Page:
Theory and Decision

, Volume 67, Issue 4, pp 385–404 | Cite as

Framing effects as violations of extensionality

  • Sacha Bourgeois-Gironde
  • Raphaël GiraudEmail author


Framing effects occur when different descriptions of the same decision problem give rise to divergent decisions. They can be seen as a violation of the decision-theoretic version of the principle of extensionality (PE). The PE in logic means that two logically equivalent sentences can be substituted salva veritate. We explore what this notion of extensionality becomes in decision contexts. Violations of extensionality may have rational grounds. Based on some ideas proposed by the psychologist Craig McKenzie and colleagues, we contend that framing effects are justified when the selection of one particular frame conveys choice relevant information. We first discuss this idea from a philosophical point of view, and proceed next to formalize it first in the context of the Bolker–Jeffrey decision theory. Finally, we extend the previous analysis to non-expected utility theories using the Biseparable Preference model introduced by Ghirardato and Marinacci (2001) and therefore show that the analysis is independent of the assumptions of Bayesian decision theory.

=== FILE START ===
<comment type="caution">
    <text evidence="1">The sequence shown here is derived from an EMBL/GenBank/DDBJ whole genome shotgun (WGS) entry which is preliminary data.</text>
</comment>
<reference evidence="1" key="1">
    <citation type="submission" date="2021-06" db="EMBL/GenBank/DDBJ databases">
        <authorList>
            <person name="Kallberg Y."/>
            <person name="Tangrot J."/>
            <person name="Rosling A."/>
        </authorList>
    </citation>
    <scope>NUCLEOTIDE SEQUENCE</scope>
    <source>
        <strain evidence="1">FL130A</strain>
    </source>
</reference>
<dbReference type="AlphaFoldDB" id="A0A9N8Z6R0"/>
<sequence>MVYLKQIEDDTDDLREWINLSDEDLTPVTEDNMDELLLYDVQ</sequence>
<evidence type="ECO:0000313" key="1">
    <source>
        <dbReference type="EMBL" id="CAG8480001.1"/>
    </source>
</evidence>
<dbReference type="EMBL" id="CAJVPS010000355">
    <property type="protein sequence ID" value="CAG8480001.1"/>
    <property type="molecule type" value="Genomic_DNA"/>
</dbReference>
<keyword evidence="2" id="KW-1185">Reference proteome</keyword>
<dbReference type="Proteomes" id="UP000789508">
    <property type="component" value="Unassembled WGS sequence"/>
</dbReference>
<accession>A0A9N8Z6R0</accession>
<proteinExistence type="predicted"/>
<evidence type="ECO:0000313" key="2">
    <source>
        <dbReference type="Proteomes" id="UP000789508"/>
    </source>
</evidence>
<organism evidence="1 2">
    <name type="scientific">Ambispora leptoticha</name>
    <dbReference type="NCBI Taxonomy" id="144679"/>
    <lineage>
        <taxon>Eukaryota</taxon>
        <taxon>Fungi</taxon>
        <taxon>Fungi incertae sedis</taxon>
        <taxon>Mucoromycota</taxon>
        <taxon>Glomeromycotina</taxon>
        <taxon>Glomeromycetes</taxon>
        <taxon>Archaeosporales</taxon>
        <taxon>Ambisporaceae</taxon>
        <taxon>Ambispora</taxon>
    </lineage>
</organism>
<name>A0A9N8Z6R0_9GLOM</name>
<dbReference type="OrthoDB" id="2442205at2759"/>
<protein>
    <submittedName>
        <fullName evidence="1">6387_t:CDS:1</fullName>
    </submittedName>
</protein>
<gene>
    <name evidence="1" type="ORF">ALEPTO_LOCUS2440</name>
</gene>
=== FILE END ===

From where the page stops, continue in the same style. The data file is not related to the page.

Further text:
Framing effects Extensionality Information processing Bolker–Jeffrey decision model Biseparable Preferences 


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Copyright information

© Springer Science+Business Media, LLC. 2009

Authors and Affiliations

  1. 1.Institut Jean Nicod, Ecole Normale SupérieureParisFrance
  2. 2.CRESEUniversity of Franche-ComtéBesançonFrance

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